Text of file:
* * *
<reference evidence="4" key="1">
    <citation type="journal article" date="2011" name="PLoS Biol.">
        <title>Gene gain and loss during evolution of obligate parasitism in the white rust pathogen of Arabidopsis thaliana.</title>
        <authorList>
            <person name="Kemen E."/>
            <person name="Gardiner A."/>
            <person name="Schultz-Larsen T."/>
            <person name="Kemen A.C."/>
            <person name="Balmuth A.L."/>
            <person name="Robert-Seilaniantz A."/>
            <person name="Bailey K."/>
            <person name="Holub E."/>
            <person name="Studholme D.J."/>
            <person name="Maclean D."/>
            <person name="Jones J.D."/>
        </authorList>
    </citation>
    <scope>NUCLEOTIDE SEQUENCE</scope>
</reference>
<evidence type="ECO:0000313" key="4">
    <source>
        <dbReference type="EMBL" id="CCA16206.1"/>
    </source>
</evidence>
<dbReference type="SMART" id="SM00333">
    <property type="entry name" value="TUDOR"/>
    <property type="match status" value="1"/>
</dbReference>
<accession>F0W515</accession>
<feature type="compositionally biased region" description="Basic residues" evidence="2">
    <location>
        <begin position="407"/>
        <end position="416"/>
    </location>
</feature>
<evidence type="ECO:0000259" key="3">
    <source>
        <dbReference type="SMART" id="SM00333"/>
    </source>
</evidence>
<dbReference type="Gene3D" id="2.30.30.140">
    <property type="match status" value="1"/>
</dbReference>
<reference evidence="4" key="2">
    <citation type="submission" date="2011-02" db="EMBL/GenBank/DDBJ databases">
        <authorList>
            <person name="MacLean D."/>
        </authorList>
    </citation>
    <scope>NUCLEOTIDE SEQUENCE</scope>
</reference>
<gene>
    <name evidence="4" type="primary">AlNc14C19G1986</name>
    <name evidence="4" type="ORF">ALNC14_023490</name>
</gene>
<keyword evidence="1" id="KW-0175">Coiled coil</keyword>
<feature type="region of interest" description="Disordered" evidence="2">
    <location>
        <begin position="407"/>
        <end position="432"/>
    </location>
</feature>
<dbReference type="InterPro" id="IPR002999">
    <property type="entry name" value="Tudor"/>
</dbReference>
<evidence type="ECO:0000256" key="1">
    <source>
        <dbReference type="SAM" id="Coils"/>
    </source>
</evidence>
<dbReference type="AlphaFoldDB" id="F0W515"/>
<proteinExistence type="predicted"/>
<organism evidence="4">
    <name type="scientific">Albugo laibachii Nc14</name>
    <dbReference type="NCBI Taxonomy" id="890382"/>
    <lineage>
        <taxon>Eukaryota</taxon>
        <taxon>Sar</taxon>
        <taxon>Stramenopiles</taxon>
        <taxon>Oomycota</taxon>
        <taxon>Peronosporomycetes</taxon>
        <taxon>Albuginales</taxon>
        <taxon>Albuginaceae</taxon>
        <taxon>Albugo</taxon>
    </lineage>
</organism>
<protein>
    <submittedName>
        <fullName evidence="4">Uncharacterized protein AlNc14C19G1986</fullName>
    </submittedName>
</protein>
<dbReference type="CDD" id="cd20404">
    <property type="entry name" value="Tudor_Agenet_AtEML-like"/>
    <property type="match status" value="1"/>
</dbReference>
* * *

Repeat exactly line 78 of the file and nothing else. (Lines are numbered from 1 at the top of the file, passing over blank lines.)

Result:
        <taxon>Sar</taxon>